1. Belle Starr (1848–1889) Myra Maybelle Shirley started dreaming of an outlaw’s life when Jesse James’s gang hid out at her family’s farm when she was a child, and she willingly joined her first husband when he enlisted in Thomas Starr’s lawless clan. After his death, Belle married Sam Starr, the son of her first husband’s criminal partner. Known for her dead-aim, velvet riding habit, and the ostrich plume she wore in her Stetson, Starr went out true to form: shot in the back while galloping away.
2. Pearl Hart (c. 1871–unknown) At 22 years old, Canadian-born Pearl Hart was left penniless by her husband’s gambling ways. But that wouldn’t hold her back. Inspired by Western icons like Annie Oakley, she headed to Arizona where she met Joe Boot, who tutored her in a life of crime. The pair was caught in 1899 after committing one of the last stagecoach robberies in the United States.
3. Laura Bullion (1876–1961) Born to an immigrant mother and outlaw father, Bullion inherited a legacy of hard knocks. She was working as a prostitute in San Antonio when she met and joined the Wild Bunch gang. Known as the “The Thorny Rose,” Bullion assisted in robberies and other armed crimes, often disguised as a man, until she was caught with $8,500 of banknotes acquired in the Great Northern train robbery.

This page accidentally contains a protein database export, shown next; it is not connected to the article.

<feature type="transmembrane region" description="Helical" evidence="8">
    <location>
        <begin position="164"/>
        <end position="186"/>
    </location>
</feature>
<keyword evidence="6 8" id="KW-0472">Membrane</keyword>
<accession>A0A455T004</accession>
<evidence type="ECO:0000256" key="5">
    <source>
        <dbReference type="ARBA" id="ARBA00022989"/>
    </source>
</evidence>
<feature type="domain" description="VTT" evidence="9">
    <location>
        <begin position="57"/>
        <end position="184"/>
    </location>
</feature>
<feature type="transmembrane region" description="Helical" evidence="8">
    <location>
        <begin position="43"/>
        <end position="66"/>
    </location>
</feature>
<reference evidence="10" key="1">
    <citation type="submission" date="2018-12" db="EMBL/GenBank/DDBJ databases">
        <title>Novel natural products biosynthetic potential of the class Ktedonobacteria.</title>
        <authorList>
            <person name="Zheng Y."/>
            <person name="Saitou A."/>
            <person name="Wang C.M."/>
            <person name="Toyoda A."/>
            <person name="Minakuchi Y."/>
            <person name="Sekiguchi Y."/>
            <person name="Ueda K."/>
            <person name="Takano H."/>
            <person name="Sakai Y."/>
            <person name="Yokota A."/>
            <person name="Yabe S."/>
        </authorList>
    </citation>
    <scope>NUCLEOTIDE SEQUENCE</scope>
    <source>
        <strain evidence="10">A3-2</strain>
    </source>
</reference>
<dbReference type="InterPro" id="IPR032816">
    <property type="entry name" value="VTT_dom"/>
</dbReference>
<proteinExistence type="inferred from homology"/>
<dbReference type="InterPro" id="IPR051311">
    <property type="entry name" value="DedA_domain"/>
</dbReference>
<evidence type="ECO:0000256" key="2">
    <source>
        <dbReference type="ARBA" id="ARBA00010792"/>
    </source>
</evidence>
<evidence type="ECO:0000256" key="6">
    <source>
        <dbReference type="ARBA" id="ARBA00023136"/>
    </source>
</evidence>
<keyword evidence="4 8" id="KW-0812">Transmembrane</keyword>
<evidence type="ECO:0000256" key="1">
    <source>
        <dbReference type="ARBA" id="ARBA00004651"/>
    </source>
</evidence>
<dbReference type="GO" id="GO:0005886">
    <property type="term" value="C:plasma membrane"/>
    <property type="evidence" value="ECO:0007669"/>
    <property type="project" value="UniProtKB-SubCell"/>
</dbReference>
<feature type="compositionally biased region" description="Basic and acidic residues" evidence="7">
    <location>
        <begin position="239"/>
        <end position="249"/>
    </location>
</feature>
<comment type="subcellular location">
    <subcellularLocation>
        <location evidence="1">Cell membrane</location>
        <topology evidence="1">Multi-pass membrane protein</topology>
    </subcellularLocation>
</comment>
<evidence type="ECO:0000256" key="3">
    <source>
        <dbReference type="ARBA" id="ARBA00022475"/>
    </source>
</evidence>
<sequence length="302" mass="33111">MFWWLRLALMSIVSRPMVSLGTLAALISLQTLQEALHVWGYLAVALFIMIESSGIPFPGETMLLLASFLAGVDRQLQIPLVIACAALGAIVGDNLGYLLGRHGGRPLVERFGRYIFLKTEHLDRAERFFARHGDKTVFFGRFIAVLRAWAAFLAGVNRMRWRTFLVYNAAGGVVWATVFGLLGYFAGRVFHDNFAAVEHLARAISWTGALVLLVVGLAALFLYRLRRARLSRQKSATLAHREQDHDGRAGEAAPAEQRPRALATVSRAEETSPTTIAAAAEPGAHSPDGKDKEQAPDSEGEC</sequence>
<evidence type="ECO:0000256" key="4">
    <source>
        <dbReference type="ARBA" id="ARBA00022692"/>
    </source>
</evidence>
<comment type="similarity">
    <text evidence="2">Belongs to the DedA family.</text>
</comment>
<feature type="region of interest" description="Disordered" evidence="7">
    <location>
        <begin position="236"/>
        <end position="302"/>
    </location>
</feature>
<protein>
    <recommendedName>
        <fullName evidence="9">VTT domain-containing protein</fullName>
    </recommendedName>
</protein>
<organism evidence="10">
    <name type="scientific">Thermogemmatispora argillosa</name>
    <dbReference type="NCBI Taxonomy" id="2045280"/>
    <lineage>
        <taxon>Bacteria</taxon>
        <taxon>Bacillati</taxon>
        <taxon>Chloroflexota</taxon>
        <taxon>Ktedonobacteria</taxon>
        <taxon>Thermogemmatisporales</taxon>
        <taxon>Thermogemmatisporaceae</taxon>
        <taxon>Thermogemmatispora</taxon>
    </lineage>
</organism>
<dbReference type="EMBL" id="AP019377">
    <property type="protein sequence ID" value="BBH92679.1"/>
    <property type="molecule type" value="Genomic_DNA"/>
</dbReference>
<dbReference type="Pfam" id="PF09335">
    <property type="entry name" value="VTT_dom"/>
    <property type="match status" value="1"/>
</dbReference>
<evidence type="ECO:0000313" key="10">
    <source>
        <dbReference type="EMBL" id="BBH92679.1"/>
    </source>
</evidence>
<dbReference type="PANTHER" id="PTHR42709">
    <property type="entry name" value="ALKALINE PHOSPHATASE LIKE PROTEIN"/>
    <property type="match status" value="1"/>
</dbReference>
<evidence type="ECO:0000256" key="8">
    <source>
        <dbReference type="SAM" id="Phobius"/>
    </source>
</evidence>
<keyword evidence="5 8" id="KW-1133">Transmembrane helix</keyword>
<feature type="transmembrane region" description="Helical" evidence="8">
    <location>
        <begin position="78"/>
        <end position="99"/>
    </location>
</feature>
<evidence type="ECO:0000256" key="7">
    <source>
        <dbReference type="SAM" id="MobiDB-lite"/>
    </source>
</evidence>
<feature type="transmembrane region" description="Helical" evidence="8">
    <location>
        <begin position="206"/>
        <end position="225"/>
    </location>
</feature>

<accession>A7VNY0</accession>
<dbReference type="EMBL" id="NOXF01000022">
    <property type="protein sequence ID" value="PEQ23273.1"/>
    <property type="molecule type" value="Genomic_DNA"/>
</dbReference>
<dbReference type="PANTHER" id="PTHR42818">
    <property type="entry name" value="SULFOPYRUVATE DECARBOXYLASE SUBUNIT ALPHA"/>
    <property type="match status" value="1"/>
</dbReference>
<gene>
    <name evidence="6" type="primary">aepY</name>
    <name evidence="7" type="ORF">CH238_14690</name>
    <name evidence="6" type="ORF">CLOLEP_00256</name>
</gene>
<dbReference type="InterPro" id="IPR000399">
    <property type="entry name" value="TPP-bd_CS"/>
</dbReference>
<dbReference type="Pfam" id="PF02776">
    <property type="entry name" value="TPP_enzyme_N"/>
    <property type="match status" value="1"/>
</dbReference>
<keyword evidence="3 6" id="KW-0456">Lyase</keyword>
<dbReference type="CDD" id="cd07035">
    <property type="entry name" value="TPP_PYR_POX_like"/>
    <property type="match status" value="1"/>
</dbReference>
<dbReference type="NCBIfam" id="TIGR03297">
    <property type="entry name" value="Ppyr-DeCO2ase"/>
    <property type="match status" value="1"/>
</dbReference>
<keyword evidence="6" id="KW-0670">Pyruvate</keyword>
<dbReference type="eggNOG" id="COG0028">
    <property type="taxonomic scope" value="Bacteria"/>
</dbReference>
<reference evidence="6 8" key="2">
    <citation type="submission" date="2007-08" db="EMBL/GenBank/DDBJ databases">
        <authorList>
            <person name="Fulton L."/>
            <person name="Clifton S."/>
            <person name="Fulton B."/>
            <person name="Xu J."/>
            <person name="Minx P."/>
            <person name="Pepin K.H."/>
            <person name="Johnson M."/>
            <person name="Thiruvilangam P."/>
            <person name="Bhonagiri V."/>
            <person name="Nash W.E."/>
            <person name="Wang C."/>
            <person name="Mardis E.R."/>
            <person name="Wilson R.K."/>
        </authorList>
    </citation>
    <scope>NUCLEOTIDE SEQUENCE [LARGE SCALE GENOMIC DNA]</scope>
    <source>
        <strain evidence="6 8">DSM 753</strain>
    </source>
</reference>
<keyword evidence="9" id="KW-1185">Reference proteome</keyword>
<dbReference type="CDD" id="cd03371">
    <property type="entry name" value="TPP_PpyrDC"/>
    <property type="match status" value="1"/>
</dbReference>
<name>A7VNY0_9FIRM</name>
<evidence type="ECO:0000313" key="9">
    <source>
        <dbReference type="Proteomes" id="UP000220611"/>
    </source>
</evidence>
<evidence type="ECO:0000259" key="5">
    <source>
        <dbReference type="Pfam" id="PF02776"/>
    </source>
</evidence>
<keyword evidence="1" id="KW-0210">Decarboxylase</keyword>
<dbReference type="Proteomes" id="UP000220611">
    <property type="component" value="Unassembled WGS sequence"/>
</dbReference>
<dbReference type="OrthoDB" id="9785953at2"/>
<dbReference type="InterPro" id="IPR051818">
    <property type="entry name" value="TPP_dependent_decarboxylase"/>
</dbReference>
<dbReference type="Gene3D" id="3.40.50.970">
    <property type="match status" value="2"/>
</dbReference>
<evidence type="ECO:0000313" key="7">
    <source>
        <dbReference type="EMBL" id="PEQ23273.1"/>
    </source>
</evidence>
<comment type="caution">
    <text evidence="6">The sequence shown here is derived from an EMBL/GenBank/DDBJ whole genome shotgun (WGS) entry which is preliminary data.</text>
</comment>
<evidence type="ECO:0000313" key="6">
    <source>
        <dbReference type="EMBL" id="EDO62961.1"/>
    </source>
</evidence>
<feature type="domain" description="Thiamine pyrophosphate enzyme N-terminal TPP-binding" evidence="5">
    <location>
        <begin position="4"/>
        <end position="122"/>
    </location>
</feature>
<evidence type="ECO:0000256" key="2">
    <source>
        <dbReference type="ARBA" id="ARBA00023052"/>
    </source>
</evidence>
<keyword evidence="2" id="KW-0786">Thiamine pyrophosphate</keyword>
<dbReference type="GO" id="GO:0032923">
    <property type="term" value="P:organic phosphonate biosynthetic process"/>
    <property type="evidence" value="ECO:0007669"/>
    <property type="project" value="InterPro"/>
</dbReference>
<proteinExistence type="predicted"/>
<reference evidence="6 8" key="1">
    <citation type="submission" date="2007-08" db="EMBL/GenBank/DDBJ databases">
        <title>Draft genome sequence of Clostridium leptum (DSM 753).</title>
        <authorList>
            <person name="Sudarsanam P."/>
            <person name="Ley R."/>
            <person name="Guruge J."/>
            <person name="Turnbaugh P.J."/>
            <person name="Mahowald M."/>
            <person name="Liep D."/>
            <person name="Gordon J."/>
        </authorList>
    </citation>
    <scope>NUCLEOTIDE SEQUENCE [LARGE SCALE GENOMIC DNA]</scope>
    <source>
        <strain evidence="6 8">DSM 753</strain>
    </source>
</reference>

4. Rose Dunn (1878–1955) Rose Dunn entered a life of crime after her brothers taught her to ride, rope, and shoot at a young age. When they joined George “Bittercreek” Newcomb’s band of outlaws, she quickly became the darling of the gang. She fell in love with Newcomb, and once saved him from a posse of U.S. Marshals. As he sat wounded, Dunn ran through open fire to supply him with ammunition, then held off the Marshals with shots from her rifle until he could limp to safety.
5. Bonnie Parker (1910–1934) The star pupil of her high school class, Bonnie Parker hardly seemed like a bandit in the making. Yet that’s what she became almost overnight after meeting ex-con Clyde Barrow in 1930. Together, they embarked on a 21-month crime spree that spanned five states and cost 13 civilians their lives, before law enforcement—led by former Texas Ranger Frank Hamer—finally ambushed the pair near Gibsland, La., on May 23, 1934